Anxiety is one of the most common co-occurring conditions
Social anxiety and general anxiety can take the joy from life, while struggling with ASD (Autsim Spectrum Disorder) can make it difficult to enjoy social interactions. Treating ADHD can help alleviate some of the stresses caused by anxiety.
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ADHD Awareness Month
Discovering New Perspectives
But there’s many who have the impact of anxiety, that they get very anxious about encountering people that they are not already comfortable and familiar with. One of the most common comorbidities for adults with ADHD is social anxiety. And that’s different – on the one hand, you’ve got social anxiety, which is basically worrying way too much about what other people are thinking about you – excessively – and the other is generalized anxiety and these are people who just seem to worry about almost everything. But the social anxiety is more encapsulated around issues of how I think people might be thinking about me, how they might be looking at me.
And the most common problem that goes with the social anxiety is avoidance and that is: I just don’t want to go. You know, I’m going to stick with what I already know. I don’t want to have to address that. And so social anxiety is one that’s a very big problem and often that needs some treatment in itself which is why it might be an SSRI medication or some anti-anxiety medication of one kind or another. Or some psychotherapy may be important for it. If it’s a depression and the person is feeling hopeless, and particularly if their eating and sleeping are getting messed up, then they’re likely to need some antidepressant medication and also some support.
I don’t want to make it seem as though pills are the answer to everything because they’re not. It’s also very important to have somebody who understands these things to be able to talk with the person and assess what things might be addressed by medication most effectively, and what things just need to be talked about and thought about and understood, and getting support for it.
And to focus on the other side of it, there’s been a substantial neglect of the autism spectrum in relationship to ADHD. And the studies vary, but if you look at the data on it, over the course of a number of studies, the percentage of people on the autism spectrum who also have ADHD ranges from 30 percent to 85 percent depending on which studies you’re looking at. But what is clear is that many people on the autism spectrum who also have ADHD very often benefit from treatment of their ADHD, as well. And there’s about 30 percent of people with ADHD who also have some autistic features.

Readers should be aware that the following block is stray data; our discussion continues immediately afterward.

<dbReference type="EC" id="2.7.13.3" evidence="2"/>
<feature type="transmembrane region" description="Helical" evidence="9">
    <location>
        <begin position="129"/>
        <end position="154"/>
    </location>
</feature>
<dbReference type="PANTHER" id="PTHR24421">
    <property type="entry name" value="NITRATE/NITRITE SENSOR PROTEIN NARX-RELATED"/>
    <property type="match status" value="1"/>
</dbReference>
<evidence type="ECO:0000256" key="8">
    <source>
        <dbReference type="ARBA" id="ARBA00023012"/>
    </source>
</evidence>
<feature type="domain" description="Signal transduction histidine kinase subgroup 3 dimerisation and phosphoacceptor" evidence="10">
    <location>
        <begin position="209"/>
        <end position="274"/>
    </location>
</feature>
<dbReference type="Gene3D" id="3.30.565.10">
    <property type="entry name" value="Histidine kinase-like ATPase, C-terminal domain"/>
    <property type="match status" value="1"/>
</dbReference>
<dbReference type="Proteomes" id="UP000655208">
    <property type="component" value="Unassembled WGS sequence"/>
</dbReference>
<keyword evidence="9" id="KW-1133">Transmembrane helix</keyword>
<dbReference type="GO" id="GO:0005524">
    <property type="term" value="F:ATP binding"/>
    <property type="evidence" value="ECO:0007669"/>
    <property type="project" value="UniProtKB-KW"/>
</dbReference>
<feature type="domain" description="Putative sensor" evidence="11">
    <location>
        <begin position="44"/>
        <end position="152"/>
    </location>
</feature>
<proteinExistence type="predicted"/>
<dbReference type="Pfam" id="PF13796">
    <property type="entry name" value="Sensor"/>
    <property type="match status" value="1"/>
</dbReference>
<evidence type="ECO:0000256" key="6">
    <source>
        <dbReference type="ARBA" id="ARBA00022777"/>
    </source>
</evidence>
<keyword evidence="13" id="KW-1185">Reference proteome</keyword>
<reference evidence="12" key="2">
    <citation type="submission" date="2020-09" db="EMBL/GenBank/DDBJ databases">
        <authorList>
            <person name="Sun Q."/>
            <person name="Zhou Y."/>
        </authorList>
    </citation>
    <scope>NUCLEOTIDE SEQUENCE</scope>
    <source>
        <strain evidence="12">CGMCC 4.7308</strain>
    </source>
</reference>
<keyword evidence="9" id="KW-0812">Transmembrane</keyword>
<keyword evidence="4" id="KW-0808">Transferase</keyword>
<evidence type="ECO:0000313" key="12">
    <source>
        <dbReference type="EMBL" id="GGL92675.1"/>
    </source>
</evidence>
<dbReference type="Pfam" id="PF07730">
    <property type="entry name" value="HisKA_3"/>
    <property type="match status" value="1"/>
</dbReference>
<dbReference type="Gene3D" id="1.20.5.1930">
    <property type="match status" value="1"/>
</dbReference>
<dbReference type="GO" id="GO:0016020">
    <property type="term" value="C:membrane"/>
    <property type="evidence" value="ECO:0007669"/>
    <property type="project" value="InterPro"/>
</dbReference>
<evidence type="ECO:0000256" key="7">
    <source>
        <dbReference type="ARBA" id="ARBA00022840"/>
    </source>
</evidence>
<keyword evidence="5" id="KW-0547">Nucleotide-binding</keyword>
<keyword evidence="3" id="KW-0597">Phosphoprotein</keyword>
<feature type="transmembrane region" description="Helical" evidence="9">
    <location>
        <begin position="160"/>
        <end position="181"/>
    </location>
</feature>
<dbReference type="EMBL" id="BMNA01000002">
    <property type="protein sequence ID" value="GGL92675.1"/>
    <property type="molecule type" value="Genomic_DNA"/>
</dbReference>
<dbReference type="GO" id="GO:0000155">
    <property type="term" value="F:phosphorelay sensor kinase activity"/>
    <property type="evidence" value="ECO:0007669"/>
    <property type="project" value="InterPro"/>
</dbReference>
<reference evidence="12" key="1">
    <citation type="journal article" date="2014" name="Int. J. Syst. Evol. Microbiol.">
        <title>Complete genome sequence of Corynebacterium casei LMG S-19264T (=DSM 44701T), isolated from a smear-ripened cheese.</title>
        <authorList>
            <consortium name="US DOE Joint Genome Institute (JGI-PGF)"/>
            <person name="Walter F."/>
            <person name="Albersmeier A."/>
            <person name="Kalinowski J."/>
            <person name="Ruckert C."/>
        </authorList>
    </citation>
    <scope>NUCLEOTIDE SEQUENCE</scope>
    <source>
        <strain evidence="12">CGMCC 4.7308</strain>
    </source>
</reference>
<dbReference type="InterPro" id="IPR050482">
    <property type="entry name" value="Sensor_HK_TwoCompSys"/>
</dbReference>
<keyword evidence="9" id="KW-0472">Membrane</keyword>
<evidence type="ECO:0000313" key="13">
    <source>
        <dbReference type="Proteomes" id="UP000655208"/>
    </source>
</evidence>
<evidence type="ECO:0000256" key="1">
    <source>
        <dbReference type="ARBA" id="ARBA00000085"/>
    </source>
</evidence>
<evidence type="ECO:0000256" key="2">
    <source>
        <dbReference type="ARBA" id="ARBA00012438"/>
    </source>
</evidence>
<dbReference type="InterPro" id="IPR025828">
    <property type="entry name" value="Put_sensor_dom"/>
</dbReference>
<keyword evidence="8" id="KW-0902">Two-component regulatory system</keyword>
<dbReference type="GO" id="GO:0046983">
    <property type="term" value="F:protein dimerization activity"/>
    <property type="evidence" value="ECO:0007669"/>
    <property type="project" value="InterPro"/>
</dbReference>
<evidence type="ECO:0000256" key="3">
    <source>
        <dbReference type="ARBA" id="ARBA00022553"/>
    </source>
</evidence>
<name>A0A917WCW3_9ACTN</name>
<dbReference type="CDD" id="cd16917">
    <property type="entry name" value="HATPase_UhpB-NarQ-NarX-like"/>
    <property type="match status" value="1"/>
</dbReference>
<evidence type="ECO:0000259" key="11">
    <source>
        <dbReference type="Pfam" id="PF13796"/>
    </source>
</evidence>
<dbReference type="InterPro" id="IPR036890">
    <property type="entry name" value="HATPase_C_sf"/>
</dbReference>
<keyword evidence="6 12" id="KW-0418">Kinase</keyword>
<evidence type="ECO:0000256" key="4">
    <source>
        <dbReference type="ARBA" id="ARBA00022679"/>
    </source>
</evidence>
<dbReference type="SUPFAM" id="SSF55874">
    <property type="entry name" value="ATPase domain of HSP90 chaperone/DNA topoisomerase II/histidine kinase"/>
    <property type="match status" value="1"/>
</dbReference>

You know, I’ve just published a new book talking about ADHD and Asperger’s syndrome, which is a diagnosis that was taken out of the diagnostic manual a few years back and I think that was a mistake. But these are the people with average or above average intelligence who have a lot of difficulty in being able to understand where other people are coming from emotionally, and that often interferes with their social relationships and also with their work relationships. And one of the purposes of that book is to be able to bring together the importance of the treatment and the attention to be paid to ADHD when it’s co-occurring with somebody on the autism spectrum, particularly those people who are often not paid that much attention to.
The research on autism has been mostly focused on those who are more intellectually disabled, but there’s a good 40 percent of the people on the autism spectrum who used to be called Asperger’s syndrome as their diagnosis, where now we no longer have that diagnosis in the diagnostic manual – I think that should be fixed. But the fact is those people who struggle with these more severe difficulties in terms of interpersonal relationships benefit from having their ADHD treated and then getting also the support that they need to be able to learn how to navigate the social interactions which most people are going to pick it up as kids just watching what other people are doing. But the people who are on the higher end of the autism spectrum – higher, meaning higher IQ – often struggle a lot because it’s very difficult for them. They may be very bright, but it’s very difficult for them to read where other people are coming from emotionally and to adjust their behaviors accordingly.
About the Speaker
Thomas E. Brown earned his PhD in Clinical Psychology at Yale University and served on the Yale faculty for 25 years. He is now Director of the Brown Clinic for Attention and Related Disorders in Manhattan Beach, CA, is an elected Fellow of the American Psychological Association, and has published numerous articles and six books on ADHD. His website is www.BrownADHDclinic.com